US Export Ban Threatens NVIDIA $5 Billion AI Chip Orders from China

Explore how the latest US export ban might force NVIDIA to cancel over $5 billion worth of advanced AI chip orders from China in 2024.


Recent reports suggest that the latest US export ban has the potential to significantly impact NVIDIA, forcing the company to cancel over $5 billion worth of advanced artificial intelligence (AI) chip orders scheduled for 2024.

In this blog post, we’ll explore the details of this development and its potential implications for NVIDIA, its Chinese customers, and the global AI industry.

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The Ban and Its Impact

The Wall Street Journal (WSJ) published an exclusive report, citing unnamed sources, indicating that NVIDIA had already completed its shipments of AI advanced chips to its Chinese customers this year.

The original plan was to accelerate shipments of a portion of the 2024 orders ahead of the mid-November implementation of the new export ban.

Chinese tech giants such as Alibaba, ByteDance (the parent company of TikTok), and Baidu had placed substantial orders, with the combined 2024 orders from Chinese major players exceeding $5 billion.

However, as soon as the new ban was announced, NVIDIA halted the acceptance of any new advanced AI chip orders from China.

The company initially aimed to fulfill a portion of the previous orders within the 30-day buffer period before the ban took effect, but the ban’s early enforcement disrupted these plans.

NVIDIA had not prioritized the production of downgraded versions, A800 and H800 chips, designed specifically for China, intending to boost their sales in 2024.

Read More: What are the Key Regulatory Changes by US in the Expanded Ban to China?

Possible Alternatives and Implications

In the weeks leading up to the ban announcement, some Chinese companies reportedly approached NVIDIA to increase their procurement of L40S GPU chips.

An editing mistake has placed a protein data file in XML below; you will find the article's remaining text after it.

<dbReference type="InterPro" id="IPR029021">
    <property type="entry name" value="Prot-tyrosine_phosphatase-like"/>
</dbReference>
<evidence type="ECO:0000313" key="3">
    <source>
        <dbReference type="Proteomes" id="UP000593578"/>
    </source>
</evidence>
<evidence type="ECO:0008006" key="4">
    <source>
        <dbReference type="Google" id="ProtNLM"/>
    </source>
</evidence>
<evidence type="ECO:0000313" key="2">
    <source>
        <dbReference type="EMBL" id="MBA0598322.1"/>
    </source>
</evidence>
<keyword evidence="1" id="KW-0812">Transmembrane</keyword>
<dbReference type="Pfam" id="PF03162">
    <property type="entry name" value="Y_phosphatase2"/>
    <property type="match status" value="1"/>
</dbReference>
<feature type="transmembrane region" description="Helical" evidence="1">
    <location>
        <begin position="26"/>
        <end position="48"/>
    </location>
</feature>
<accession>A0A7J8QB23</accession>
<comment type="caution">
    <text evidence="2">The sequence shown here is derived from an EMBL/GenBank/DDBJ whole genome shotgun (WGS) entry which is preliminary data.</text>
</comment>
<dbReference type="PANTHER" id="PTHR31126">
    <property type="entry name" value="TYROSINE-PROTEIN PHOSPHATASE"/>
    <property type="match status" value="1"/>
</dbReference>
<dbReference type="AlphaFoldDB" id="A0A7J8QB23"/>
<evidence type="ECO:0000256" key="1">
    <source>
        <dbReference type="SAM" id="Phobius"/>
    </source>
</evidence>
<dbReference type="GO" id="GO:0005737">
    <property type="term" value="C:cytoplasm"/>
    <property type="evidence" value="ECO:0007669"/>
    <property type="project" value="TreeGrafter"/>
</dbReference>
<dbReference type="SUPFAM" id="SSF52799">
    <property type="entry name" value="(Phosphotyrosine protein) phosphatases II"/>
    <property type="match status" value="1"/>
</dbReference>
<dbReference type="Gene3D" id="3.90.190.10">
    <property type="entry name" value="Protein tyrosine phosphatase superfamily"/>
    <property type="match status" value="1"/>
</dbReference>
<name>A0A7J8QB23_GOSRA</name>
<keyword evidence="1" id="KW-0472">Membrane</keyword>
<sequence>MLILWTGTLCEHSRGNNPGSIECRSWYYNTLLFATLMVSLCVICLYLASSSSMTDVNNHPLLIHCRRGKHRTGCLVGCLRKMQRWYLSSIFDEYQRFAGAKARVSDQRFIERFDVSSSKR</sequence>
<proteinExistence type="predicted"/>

Industry speculation likely prompted this move due to the potential export ban by the United States on A800 and H800 chips.

However, the L40S, while suitable for certain operational tasks, may not serve as a direct replacement for A800 and H800, primarily designed for AI systems.

The latest export ban from Washington extends its reach to include not only NVIDIA but also industry giants like Intel and AMD, covering a broad range of high-performance AI and data center chips.

This development has the potential to impede China’s progress in the AI sector.

Bernstein Research estimates that the ban on NVIDIA’s “V100” chips introduced in 2017 could lead to a 30% increase in the cost of training AI systems.

This increased cost results from the need for more chips and, consequently, higher energy consumption.

Read More: How Huawei Could be a Winner in US Ban of Nvidia GPUs?


The early enforcement of the US export ban on advanced AI chips is set to pose significant challenges for both NVIDIA and its Chinese customers.

As the ban disrupts supply chains and leads to increased costs, it may have far-reaching consequences for the global AI industry.

The extent of these implications will become clearer as the situation develops. Stay tuned for updates on how this export ban may reshape the landscape of the AI chip market.

Reference: WSJ

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